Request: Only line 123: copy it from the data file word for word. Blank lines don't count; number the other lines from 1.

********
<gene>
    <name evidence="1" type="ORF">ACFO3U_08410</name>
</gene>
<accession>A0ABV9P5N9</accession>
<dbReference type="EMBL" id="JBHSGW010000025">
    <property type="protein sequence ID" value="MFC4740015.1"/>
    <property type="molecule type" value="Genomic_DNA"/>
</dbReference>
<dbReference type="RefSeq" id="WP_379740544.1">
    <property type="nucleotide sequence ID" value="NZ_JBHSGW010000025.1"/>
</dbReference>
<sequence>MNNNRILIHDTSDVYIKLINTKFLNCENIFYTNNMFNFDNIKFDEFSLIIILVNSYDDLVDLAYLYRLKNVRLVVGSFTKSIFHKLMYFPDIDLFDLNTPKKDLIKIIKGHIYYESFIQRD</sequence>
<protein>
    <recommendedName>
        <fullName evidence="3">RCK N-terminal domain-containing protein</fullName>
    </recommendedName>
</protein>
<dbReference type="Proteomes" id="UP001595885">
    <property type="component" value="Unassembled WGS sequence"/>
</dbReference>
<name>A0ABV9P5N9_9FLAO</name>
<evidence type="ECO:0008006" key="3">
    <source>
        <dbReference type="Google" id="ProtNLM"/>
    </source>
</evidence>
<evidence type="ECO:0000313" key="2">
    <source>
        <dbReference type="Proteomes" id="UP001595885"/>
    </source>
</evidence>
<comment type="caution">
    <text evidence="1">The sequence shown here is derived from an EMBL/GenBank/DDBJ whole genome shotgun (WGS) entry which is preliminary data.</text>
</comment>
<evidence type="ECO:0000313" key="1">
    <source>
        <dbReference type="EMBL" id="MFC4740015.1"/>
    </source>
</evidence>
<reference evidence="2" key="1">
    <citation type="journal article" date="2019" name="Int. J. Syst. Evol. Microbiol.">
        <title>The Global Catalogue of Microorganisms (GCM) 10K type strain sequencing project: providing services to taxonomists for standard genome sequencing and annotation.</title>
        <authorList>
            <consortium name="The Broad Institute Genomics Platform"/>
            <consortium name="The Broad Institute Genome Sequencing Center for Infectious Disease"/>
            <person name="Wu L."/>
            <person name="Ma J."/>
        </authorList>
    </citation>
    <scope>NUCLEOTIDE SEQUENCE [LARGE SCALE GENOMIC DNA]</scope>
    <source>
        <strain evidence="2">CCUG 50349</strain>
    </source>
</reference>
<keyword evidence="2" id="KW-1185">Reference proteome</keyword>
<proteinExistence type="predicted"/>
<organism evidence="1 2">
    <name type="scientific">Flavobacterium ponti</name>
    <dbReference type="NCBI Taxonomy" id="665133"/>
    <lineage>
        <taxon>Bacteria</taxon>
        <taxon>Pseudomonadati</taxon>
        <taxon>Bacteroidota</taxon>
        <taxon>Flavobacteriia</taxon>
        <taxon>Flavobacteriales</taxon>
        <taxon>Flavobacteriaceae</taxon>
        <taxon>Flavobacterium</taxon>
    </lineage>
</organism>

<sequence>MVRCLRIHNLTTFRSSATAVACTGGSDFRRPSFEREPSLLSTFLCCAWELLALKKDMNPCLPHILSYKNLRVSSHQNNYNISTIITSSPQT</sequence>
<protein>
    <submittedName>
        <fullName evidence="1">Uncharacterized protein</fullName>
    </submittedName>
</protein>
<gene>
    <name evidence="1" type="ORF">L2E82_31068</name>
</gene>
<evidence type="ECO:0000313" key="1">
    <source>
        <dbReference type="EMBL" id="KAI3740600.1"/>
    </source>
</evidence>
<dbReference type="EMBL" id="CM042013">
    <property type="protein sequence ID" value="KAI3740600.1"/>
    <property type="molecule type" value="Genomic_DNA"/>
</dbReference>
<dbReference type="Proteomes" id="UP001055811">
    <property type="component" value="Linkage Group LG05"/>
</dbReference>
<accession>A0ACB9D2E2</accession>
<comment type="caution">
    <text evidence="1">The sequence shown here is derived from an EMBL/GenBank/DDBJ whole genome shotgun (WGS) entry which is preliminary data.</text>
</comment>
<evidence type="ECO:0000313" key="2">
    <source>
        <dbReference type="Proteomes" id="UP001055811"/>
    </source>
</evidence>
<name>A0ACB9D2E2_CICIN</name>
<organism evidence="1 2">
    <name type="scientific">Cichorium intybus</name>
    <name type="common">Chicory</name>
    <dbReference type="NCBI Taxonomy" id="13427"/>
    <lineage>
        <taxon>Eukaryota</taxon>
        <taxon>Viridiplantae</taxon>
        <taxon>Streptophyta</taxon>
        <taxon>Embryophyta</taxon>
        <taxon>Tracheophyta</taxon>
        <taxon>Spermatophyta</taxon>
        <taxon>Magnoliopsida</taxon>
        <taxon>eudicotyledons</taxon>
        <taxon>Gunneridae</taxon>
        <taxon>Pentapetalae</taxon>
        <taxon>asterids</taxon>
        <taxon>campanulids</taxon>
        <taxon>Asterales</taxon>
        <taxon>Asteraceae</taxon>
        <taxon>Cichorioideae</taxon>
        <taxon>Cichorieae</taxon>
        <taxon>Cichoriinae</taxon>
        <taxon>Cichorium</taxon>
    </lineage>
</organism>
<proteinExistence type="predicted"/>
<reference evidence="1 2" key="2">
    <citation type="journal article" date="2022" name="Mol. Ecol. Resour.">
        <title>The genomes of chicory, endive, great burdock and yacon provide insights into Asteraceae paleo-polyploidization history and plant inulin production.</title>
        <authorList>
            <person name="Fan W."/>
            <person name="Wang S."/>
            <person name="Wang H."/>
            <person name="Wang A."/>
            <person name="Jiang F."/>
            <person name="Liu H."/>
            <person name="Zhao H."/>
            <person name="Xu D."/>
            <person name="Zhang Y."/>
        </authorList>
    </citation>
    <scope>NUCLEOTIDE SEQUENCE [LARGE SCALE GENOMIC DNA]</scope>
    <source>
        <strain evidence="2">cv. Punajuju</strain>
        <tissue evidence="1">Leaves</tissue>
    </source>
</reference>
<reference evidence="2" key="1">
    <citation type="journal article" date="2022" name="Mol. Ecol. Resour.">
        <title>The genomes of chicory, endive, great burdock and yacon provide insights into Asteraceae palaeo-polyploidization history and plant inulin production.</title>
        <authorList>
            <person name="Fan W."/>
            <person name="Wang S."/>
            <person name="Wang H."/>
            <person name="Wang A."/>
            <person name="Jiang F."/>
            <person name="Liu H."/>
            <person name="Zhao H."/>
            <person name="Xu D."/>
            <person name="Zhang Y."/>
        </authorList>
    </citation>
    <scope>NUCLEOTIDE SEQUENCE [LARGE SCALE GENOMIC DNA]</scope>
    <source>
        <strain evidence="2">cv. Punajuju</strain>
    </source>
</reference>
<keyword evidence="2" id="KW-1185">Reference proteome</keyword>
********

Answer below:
        <taxon>Cichorium</taxon>